It took me ages to find a girlfriend.
Wild Garlic Chicken Kiev - serves 4
OK, so I don’t really hate chicken Kiev with that much of a passion. The aforementioned story was born out of a time when I was sure that my Mum was trying to spur my chances for romance but the damage didn’t last long. And to be fair, to fall out of love with a breaded chicken cutlet that bursts with molten, pungent butter would be a very hard thing to do. I have never actually made Chicken Kiev by hand before so I had a crack at the weekend using everyone’s favourite foraged ingredient of the moment, wild garlic. Using some tips from this recipe on Great British Chefs and this video from Chicken Kiev supremo Jesse Dunford Wood, the whole process was surprisingly easy.
So if you can get your hands on some wild garlic (you have about 2 weeks left) do try and give this recipe a go. A word of warning though, wild garlic is no less strong than ordinary garlic so share this dish with well-established loved ones and not possible partners.
4 boneless chicken breasts
100gms unsalted butter
Large handful of wild garlic leaves, washed
Salt and pepper, to season
150gms Panko breadcrumbs
100gms plain flour
Sunflower oil, for deep frying
First of all, leave the butter out so it comes up to room temperature and a place into a bowl. Finely chop the wild garlic and add to the butter and mash together well with a fork and season with salt and pepper. Lay a sheet of cling film on the counter and spoon the butter at one end of the sheet. Roll and wrap the butter, forming into a sausage shape as you go and twist the excess cling film at both ends. Chill the garlic butter in the freezer for an hour.
Next you need to flatten your chicken breasts so take two sheets of cling film and lay the breast meat in between. Bash out into a thin and even escalope with a meat hammer or rolling pin into as much of a circular shape as possible. If you have any odd bits sticking out, cut them off with a knife. Repeat with each chicken breast.
Then take your butter and cut it into four rounds (25gms). Place the chicken escalope onto a fresh piece of cling film and then put the garlic butter in the centre. Gather up the corners of the cling film and shape the chicken around the butter so that it forms and shapes into a ball, then twist and seal the excess cling film. Place into a freezer for about an hour as this will help firm them up for the breading stage.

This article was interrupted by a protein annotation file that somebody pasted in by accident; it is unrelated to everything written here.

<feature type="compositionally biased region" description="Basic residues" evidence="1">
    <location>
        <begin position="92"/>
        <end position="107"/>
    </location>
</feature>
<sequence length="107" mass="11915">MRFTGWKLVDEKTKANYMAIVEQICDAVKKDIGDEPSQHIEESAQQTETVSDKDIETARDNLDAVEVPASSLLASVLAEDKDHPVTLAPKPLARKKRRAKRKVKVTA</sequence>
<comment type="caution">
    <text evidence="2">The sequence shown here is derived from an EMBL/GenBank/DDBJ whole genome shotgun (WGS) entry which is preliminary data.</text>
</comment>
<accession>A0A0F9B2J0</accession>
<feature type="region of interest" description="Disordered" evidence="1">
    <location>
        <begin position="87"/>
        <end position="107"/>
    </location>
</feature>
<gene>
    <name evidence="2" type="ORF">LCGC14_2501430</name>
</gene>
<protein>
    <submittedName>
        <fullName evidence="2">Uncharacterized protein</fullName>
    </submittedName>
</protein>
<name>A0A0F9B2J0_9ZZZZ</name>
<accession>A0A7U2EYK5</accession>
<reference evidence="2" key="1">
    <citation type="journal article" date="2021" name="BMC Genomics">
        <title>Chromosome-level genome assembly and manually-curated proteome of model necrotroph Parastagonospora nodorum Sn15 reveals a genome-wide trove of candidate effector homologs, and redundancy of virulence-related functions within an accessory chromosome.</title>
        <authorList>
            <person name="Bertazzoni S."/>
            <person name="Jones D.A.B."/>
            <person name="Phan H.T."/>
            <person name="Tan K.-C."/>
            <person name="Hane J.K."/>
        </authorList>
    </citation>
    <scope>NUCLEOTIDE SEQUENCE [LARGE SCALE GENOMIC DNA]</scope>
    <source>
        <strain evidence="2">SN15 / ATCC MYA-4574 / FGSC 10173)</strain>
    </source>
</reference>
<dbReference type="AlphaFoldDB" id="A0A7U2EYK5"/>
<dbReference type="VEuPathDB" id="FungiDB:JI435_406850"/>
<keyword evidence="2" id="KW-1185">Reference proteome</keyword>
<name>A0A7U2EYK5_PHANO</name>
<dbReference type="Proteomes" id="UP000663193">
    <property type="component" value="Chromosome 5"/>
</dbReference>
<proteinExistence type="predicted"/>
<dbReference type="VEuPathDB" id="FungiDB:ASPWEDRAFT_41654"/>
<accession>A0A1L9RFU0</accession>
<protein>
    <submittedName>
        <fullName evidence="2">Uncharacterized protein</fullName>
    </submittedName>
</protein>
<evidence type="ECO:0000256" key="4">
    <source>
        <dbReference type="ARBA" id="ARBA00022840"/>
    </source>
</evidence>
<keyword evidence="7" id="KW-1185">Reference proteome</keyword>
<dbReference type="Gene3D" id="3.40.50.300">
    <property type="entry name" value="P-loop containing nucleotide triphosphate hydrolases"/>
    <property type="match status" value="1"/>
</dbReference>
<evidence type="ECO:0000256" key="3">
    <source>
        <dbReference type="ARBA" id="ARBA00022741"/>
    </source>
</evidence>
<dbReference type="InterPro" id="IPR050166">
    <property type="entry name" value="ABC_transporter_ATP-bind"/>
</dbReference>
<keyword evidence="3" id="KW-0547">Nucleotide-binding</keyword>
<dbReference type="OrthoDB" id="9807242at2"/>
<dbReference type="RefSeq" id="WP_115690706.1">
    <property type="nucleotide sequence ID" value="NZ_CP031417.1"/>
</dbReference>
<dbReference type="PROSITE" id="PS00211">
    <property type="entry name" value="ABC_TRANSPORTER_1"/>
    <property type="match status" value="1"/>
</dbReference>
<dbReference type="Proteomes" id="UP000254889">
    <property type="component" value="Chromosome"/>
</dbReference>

When ready, take your pane ingredients and place into separate bowls, whisking the eggs together. Unwrap each chicken ball and first coat evenly in flour, then in egg and then in the breadcrumbs. Repeating again with the egg wash and then breadcrumbs to ensure the chicken is sealed. A top tip when doing this is to use your left hand to coat in flour and egg and your right hand to breadcrumb (I still get messy doing this though).
Leave to rest in the fridge for 1 hour.
Using a deep fryer or stockpot, heat the oil to 180C and also switch your oven on, heating to 180C.
Carefully lower the chicken kievs into the hot oil and fry for about 4-5 minutes, until golden brown all over, then place on a baking tray lined with greaseproof paper and cook for a further 15 minutes. It would be safe at this point to use a temperature probe to check that the internal temperature is at least 63C. If you don’t have one, resort to the skewer trick but sticking it in for a minute and then place on your lips. If it burns, it’s cooked!
Serve with accompaniments of your choice (I went with fondant potatoes and purple sprouting broccoli) and marvel when you cut into your Kiev and watch all that gooey, garlicky butter spill out.